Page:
SJSU to Recognize Afghan Photojournalist Massoud Hossaini as 2021 Hearst Award Recipient

Massoud Hossaini

Pulitzer Prize-winning Afghan photojournalist Massoud Hossaini will accept the 2021 Hearst Award for excellence in journalism during an online ceremony on Nov. 16. Photo by Jakob Van Vliet.

When the United States announced its plans to withdraw American troops from Afghanistan last summer, ending a 20-year occupation, the impact was immediate and, at times, devastating. 

As thousands of Afghans attempted to flee the country upon hearing of the Taliban’s return to rule, Pulitzer Prize-winning Afghan photojournalist Massoud Hossaini was reporting for Foreign Policy magazine, breaking stories on the development of the war that led to the fall of Kabul on Aug. 15. 

“Covering the war during the last four months of the Afghanistan Republic was so risky and difficult as a freelancer,” wrote Hossaini in an email from the Netherlands, where he is currently living. “However, as I love my motherland, it was so important to cover it, and I accept it as my main role and responsibility in my life.” 

San José State University’s School of Journalism and Mass Communications (JMC) will honor Hossaini with the 2021 William Randolph Hearst Foundation Award for excellence in photojournalism on Tuesday, Nov. 16, from noon – 1:30 p.m PT during an online ceremony. 

Hossaini will accept the award remotely and present a selection of photographs. San José State President Mary Papazian will also provide remarks before a short Q&A session. Registration is required for the event: http://go.sjsu.edu/hearst2021.

Hossaini shared that winning the award is a great honor.

“I am happy and honored that I got it in the name of Afghanistan,” he wrote, though it broke his heart that he earned this recognition while in exile. 

He said he dedicates the award to Afghan journalists stuck under Taliban rule, as well as to female journalists who are being denied opportunities to work. He said the Hearst Award reinforces his desire to “show the ugly face of war and violence to the world.”

Phylis West-Johnson, director of the journalism school, explained that faculty nominate candidates for the award. This year, Hossaini’s name rose to the top.

“His photography epitomizes the significance of excellence in journalism,” she said. “Looking at his photos is a glimpse through his eyes into the people of Afghanistan. We believe Massoud will inspire our students, faculty and community.”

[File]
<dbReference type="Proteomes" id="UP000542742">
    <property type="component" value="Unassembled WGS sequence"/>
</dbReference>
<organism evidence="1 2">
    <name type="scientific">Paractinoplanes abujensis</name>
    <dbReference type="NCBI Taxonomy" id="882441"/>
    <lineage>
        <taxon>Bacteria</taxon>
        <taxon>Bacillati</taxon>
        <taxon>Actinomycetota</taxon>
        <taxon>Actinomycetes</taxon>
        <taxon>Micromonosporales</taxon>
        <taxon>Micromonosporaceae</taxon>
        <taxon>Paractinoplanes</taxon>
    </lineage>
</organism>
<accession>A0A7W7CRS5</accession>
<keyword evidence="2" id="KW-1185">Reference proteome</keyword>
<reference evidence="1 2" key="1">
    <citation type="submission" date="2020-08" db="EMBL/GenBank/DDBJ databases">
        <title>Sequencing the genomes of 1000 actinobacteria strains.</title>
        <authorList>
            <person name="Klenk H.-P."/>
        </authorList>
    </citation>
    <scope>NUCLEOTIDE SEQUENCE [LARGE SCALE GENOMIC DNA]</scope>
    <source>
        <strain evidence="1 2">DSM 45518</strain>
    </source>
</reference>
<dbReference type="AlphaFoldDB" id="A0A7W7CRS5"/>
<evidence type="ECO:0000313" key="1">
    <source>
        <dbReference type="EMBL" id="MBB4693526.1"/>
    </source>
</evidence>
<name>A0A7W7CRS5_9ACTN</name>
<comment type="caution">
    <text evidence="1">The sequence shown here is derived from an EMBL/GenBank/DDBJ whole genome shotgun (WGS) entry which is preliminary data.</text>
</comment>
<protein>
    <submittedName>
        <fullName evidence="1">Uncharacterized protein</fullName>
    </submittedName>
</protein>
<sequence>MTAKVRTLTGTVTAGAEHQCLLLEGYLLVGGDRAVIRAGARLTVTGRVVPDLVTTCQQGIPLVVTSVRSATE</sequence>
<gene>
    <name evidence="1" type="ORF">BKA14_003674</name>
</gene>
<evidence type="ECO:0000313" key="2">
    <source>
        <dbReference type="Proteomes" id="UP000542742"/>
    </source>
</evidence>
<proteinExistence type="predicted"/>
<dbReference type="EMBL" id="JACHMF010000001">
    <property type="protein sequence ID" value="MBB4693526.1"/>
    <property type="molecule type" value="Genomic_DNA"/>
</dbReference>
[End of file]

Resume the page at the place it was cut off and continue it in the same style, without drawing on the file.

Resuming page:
Documenting the truth

Originally from Kabul, Hossaini’s family fled to Iran shortly after the Soviet Union invaded Afghanistan. Hossaini grew up in Iran and took up photography as a hobby, documenting the lives of Afghan refugees in Mashhad before returning to Afghanistan in 2002, where he studied photojournalism. 

His first professional assignment was in 2004 for the London-based Sunday Times Magazine. In 2006, he joined Agence France-Presse as a photojournalist. After he won the Pulitzer Prize in 2012 for Breaking News Photography, Hossaini became chief photographer of The Associated Press in Kabul.

Halima Kazem-Stojanovic, ’99 Radio-Television-Journalism, the journalism coordinator at SJSU’s Human Rights Institute (HRI) and journalism and human rights lecturer, nominated Hossaini and will present the award to him during the ceremony. 

As a veteran journalist who reported from Afghanistan for 12 years, Kazem-Stojanovic said honoring Hossaini is an opportunity to highlight the important work of Afghan journalists who have dedicated their careers, sometimes at great personal risk, to demonstrating the human impact of war. 

“Massoud’s photographs are very well known all over the world, especially in the international media,” she said. “He fled Afghanistan in August because he is a photojournalist who speaks truth through his pictures.”

Kazem-Stojanovic added that there have been multiple waves of Afghan migration to the Bay Area, with the latest prompted by the August withdrawal of U.S. troops. 

“Nominating Massoud for this award is my attempt to provide a soft landing for some of these incredibly bright Afghans who have gone through so much hardship and need a place to come and share their knowledge,” she said. “It’s important for photojournalists like Massoud to be able to pursue the efforts they’ve given so much to. It’s important to recognize that there’s so much good coming from Afghanistan; it’s not always bad.”

Hossaini agreed that it is critical for journalists worldwide to remain committed to truth-telling, even if it comes with great sacrifice.

“Journalism offers the public the facts — it documents issues, makes the public aware of what is really going on, and it records history and shares human experiences,” he wrote. “If journalism follows its own humanistic ethics, the public will be able to recognize good and evil. They will have clear choices and the freedom to choose the best way to improve their lives.”   

About the award

The William Randolph Hearst Foundation Award is an annual honor for outstanding professional media service in journalism, public relations, advertising and mass communications. Each year, an honoree’s work is showcased for students and celebrated for efforts that meet the expectations and high standards for public service by a free press, as provided in the First Amendment of the Constitution of the United States. Past winners include Dr. Anthony Fauci (2020), Dan Rather and Alexander Shebanow (2019), and CNN’s Jim Acosta (2018).